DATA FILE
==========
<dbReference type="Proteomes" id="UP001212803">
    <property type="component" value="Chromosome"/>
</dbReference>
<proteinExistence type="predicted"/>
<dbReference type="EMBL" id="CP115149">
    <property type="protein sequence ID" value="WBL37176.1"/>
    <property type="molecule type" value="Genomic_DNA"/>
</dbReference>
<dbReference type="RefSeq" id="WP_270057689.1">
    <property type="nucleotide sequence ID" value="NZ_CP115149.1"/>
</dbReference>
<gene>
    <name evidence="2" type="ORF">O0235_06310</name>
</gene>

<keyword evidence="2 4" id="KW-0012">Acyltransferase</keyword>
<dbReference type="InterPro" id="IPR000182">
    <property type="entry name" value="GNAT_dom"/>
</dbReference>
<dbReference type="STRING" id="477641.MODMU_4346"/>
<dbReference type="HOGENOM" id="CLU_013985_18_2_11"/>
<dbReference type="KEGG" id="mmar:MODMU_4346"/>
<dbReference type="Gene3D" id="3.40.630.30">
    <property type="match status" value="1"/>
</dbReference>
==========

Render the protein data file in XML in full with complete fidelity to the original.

<dbReference type="Proteomes" id="UP001212803">
    <property type="component" value="Chromosome"/>
</dbReference>
<proteinExistence type="predicted"/>
<dbReference type="EMBL" id="CP115149">
    <property type="protein sequence ID" value="WBL37176.1"/>
    <property type="molecule type" value="Genomic_DNA"/>
</dbReference>
<dbReference type="RefSeq" id="WP_270057689.1">
    <property type="nucleotide sequence ID" value="NZ_CP115149.1"/>
</dbReference>
<gene>
    <name evidence="2" type="ORF">O0235_06310</name>
</gene>

<keyword evidence="2 4" id="KW-0012">Acyltransferase</keyword>
<dbReference type="InterPro" id="IPR000182">
    <property type="entry name" value="GNAT_dom"/>
</dbReference>
<dbReference type="STRING" id="477641.MODMU_4346"/>
<dbReference type="HOGENOM" id="CLU_013985_18_2_11"/>
<dbReference type="KEGG" id="mmar:MODMU_4346"/>
<dbReference type="Gene3D" id="3.40.630.30">
    <property type="match status" value="1"/>
</dbReference>